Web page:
Gavin Douglas: Professor of Ethnomusicology and Adjunct Professor of Anthropology, UNC Greensboro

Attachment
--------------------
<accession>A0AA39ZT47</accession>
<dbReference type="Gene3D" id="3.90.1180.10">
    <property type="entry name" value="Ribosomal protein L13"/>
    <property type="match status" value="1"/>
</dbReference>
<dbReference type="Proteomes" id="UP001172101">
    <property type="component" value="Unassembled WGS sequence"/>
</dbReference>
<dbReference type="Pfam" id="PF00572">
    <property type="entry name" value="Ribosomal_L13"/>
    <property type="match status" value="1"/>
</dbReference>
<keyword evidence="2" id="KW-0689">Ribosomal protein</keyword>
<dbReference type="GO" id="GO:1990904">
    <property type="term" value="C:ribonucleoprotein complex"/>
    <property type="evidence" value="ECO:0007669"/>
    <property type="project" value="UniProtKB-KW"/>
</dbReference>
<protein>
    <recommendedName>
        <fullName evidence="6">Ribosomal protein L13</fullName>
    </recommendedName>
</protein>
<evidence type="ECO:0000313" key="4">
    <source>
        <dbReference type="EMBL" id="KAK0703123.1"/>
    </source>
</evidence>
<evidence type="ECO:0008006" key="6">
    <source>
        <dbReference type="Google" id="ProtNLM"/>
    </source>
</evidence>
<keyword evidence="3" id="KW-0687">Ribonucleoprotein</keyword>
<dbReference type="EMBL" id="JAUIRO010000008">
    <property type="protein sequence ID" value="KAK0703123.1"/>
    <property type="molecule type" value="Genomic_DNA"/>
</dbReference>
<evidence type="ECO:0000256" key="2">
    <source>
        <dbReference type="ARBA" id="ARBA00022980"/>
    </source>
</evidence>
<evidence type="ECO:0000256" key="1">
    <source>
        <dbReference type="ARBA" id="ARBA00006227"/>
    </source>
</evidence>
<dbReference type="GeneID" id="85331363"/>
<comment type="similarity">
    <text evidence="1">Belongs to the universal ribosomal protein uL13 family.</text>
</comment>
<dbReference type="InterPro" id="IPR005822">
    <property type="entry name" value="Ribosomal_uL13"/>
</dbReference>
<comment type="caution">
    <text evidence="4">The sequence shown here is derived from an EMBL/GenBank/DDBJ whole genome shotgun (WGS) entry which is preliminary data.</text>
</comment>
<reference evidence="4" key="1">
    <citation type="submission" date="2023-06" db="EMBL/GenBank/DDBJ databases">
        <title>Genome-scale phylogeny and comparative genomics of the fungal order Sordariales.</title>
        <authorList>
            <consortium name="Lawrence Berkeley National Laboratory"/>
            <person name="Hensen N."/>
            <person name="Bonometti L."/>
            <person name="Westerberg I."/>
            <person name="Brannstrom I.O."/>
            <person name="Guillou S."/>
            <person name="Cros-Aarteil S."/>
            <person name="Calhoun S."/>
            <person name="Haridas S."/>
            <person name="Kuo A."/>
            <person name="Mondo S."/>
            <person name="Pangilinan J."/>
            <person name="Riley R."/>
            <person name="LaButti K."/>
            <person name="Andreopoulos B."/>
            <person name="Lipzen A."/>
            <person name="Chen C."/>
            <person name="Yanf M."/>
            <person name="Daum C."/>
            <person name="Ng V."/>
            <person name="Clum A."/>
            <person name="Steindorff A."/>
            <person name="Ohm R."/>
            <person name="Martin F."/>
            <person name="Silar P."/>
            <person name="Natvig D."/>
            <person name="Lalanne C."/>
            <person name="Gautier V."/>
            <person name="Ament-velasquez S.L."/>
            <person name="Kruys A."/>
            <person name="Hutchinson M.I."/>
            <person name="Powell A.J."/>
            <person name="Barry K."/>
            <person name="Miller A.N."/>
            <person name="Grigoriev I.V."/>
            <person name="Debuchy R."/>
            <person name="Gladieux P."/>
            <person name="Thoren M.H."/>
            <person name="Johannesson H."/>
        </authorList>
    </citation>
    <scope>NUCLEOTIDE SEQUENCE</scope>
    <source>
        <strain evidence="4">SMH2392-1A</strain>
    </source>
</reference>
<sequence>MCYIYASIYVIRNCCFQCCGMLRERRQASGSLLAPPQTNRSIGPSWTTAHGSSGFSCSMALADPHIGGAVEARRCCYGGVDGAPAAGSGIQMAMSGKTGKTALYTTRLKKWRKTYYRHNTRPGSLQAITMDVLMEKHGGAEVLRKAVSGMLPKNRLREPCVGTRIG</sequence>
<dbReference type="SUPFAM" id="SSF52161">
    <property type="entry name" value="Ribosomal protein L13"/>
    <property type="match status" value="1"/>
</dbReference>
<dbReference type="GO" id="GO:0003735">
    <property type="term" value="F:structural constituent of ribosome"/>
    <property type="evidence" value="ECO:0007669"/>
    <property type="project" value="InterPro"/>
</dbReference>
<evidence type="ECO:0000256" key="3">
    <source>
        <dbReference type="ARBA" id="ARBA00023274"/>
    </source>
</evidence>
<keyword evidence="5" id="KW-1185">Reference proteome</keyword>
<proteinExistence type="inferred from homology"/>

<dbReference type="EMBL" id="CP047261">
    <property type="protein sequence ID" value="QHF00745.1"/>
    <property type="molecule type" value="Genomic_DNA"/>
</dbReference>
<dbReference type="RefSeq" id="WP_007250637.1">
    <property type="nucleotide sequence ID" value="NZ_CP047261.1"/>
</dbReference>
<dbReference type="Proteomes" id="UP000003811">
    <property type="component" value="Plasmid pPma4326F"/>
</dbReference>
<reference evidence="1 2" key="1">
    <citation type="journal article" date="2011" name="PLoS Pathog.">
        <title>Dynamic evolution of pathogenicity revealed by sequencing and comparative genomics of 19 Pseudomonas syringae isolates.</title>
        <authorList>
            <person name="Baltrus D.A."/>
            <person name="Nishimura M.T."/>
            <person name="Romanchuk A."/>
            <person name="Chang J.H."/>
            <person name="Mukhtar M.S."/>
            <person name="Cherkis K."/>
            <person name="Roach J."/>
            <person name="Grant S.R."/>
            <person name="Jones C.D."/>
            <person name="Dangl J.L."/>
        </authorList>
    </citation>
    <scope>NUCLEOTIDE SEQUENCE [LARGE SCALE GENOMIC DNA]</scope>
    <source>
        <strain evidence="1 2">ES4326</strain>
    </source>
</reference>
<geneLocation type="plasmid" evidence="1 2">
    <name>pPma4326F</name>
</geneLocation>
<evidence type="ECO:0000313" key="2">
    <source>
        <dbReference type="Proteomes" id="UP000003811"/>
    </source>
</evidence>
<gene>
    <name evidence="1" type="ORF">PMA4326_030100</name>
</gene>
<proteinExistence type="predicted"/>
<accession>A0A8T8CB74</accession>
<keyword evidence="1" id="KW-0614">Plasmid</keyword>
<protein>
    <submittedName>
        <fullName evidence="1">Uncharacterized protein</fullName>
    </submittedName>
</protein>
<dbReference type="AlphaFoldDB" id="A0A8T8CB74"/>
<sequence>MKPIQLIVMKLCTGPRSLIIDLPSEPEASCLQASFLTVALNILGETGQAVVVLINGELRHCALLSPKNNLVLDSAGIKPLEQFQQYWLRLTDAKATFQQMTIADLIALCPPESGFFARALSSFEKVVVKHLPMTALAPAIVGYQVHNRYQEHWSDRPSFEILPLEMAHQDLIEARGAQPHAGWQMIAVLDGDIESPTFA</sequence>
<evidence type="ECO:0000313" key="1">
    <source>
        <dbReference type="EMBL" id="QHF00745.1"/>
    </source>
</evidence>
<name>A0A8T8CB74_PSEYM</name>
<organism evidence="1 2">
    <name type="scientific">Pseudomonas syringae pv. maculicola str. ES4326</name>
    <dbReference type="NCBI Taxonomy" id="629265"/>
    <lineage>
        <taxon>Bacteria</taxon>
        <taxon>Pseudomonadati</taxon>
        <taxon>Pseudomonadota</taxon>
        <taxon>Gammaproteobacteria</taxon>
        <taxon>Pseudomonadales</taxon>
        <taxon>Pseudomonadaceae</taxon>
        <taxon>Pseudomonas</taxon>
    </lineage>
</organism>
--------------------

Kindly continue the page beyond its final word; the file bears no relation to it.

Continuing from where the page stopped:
According to the seventh Buddhist precept, participation in musical events in the Theravada Buddhist world is deemed inappropriate for devote laity and those who have taken monastic vows. However, in practice, the life of lay Buddhists and monks is filled with sculpted sound. In this talk, I will examine this precept among the activities of Buddhists in Myanmar. In addition to many Buddhist inflected traditions that are recognized as music (zat theatre, thachin gyi, dhamma gita), there are numerous others situation where sound is musically organized to further Buddhist goals (paritta chants, prayers, sermons, bells and gongs to mark ritual moments). Interviews with Burmese monks, devote laity, instrument makers, and musicians documented by audio and video reveal many contradictory interpretations of the seventh precept. For Buddhist scholars, I aim to highlight the significant and largely unacknowledged role that sculpted sound plays in Buddhist practice. For music scholars, I will reveal sonics domains that have previously generated little attention.